With the file clutched tightly in her hand, she closed the drawer with her hip and walked to the large, double-paneled doors leading to the most private sanctum of the bank after the vaults.
Her gaze scanned the wide, richly appointed room as she stepped in after a sharp knock. Tiny dust motes drifted in lethargic motions where the rays of the March sun slanted through the windows edged in heavy, tied-back red velvet curtains. Heavy books bound in green and gold were displayed on mahogany library shelves that ran along one whole wall, and dark wood furniture was strategically displayed around the office, making one think of the posh setting of a elegant country club.
Amidst all this Old World splendor, Jane couldn’t find a living soul. She groaned. He wasn’t here. Again. How many times would she have to tell him he was expected to physically be in the office during working hours?
A small sound caught her attention then, a little beep, followed by the swish of fabric moving against leather. Jane’s gaze landed on the executive chair. It was turned so that the back faced the door.
The sod. With quick but silent steps, she went around the chair and faced the distinguished-looking gentleman who sat there. ..."
I also describe emotion deeply and try as much as possible to get into my character's head an psyche - the same descriptive, almost lyrical angle, gets applied to the emotional thread too.
My voice goes deep. Yes, I'm long-winded too *grins* but in my stories, I turn this into a strength, using it to my advantage, to make my characters stand out as 3D and not cardboard cutouts.
I'm also gonna use a visual to explain voice - this one pertains to the movies but you might get the drift of what I'm trying to show here.
Imagine Quentin Tarantino v/s Ridley Scott. 2 very different directors with very different and unique ways and methods of presenting you with a movie.
Tarantino is more in-your-face. A movie I was watching recently, can't recall the title as I only caught a bit in between channel-surfing on the TV, had this line that made me chuckle - people were being killed faster than in a Tarantino movie!
Yes - lots of killing and violence in his movies (Kill Bill, Grindhouse). Lots of blood and gore too. He also has a certain way of panning the camera onto a still shot, with a crazy, quirky, anachronistic sound in the background (he does that a lot in Inglorious Basterds, esp when presenting the basterds and the Nazis these guys go after). Tarantino, in his 'dark atmosphere' films, also loves to play with a monochrome palette and having one single element stand out with a burst of colour (usually a blood red).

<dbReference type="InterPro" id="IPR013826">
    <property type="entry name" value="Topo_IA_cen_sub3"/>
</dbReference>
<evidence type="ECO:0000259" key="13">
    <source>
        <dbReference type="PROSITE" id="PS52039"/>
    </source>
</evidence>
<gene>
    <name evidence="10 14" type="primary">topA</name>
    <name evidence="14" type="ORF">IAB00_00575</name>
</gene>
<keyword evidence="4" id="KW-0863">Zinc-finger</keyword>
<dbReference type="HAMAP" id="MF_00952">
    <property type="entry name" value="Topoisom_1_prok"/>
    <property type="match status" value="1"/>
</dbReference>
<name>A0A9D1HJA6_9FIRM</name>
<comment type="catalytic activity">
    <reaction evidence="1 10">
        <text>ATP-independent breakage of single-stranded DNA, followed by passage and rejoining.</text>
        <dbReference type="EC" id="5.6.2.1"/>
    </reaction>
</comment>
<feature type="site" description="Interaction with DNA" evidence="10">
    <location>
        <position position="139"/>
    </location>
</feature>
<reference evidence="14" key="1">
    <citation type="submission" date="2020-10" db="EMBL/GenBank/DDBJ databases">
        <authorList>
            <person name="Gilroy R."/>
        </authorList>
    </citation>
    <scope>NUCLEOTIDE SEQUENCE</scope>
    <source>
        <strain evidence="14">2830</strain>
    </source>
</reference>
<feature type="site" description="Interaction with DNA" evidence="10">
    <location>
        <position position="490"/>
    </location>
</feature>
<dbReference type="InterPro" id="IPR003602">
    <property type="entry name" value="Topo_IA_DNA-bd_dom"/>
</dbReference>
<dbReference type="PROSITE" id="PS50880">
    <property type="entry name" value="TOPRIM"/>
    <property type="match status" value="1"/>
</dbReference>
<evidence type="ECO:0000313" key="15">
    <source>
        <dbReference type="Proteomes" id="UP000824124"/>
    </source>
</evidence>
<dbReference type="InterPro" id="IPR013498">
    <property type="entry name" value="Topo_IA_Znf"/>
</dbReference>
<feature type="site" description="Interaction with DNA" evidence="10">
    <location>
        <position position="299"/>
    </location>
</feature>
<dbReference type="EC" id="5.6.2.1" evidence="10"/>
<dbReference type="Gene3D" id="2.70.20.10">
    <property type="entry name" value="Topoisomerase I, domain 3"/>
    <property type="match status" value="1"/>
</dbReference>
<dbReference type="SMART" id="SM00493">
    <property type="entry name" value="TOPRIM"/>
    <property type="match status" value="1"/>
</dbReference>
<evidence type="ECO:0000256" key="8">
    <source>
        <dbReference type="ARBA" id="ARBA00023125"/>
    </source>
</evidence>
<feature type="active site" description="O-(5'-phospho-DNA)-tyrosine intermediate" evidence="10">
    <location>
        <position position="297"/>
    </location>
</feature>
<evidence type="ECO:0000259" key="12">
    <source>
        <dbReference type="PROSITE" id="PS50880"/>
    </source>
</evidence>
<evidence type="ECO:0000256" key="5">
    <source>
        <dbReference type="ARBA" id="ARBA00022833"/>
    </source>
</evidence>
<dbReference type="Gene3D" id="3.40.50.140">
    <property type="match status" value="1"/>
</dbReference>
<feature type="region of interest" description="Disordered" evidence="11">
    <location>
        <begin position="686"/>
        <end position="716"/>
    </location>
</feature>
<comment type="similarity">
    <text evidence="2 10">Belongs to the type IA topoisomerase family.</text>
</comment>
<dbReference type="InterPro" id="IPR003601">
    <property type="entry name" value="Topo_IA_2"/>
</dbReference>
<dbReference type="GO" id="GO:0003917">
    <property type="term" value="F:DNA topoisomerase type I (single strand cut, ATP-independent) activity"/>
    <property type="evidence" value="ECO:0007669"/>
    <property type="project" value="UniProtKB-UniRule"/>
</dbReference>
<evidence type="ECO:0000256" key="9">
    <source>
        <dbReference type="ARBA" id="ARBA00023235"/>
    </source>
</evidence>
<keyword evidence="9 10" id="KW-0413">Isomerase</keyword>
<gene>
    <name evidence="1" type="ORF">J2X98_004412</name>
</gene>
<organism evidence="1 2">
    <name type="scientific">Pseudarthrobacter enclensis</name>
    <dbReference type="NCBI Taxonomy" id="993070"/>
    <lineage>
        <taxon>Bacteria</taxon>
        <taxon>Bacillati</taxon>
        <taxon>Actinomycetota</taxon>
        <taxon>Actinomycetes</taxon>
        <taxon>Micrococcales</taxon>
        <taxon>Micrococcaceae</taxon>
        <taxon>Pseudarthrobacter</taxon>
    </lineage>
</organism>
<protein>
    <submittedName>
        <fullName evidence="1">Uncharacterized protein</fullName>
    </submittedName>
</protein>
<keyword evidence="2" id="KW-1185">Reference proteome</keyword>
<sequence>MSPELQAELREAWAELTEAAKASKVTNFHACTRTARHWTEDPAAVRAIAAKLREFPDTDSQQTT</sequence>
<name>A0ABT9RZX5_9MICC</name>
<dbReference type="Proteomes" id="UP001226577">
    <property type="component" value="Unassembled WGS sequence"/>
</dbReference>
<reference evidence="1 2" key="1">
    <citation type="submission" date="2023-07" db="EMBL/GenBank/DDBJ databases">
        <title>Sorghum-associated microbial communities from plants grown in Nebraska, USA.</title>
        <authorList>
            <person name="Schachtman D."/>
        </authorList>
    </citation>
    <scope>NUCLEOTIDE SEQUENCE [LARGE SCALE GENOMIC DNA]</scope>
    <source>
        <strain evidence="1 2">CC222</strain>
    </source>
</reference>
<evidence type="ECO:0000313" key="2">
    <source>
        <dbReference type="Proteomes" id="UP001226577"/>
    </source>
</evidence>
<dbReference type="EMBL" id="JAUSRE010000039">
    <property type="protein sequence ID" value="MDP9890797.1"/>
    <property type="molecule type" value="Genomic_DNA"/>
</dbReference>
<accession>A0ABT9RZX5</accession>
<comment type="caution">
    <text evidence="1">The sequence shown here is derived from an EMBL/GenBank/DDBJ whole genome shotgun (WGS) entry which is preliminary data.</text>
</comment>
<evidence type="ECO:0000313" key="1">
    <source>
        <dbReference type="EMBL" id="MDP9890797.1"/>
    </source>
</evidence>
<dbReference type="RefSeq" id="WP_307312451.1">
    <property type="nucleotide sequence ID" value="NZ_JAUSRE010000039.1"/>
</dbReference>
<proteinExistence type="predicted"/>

Now take Ridley Scott. Epic is what comes to my mind when I think of his movies. I'm thinking Gladiator, Robin Hood, and Kingdom of Heaven here. Lots and lots of detail, accurate reconstruction, battles with hundreds of soldiers, realism and grittiness pertinent to the age in question. Violence too, but it's not as blood-and-gore-in-your-face as Tarantino. Tarantino is visual, while Scott is visual in details but lets emotion and plot carry the movie through.
Yet, in his contemporaries too (think Body of Lies and A Good Year), he has this attention to detail and the plot has this characteristic feature that you don't know what's gonna happen - Ridley Scott's movies are never predictable.
So in the end, what is voice? It is that special something that makes you unique, that special spark that belongs only to you and that makes you float above the rest of works that might have similarities with yours.
How do you find it? It takes practice. When I first started writing, I knew what and how I wrote but I could not analyze my voice. It took 2-3 more mss to figure out that there was a singular, unique pattern to my words and the way I put them on the page/screen. In my non-fiction, aka my blogging, I discovered I'm big on pop culture references, especially when I'm trying to explain a concept or get a point across.
Whether you pick up my work as Aasiyah Qamar, Nolwynn Ardennes, and in the future Zee Monodee (hopefully *Smile*), you'll find my voice in there. You may have to take out the culture stuff in some works, but otherwise - that's definitely me writing an 'talking' to you on the page/screen.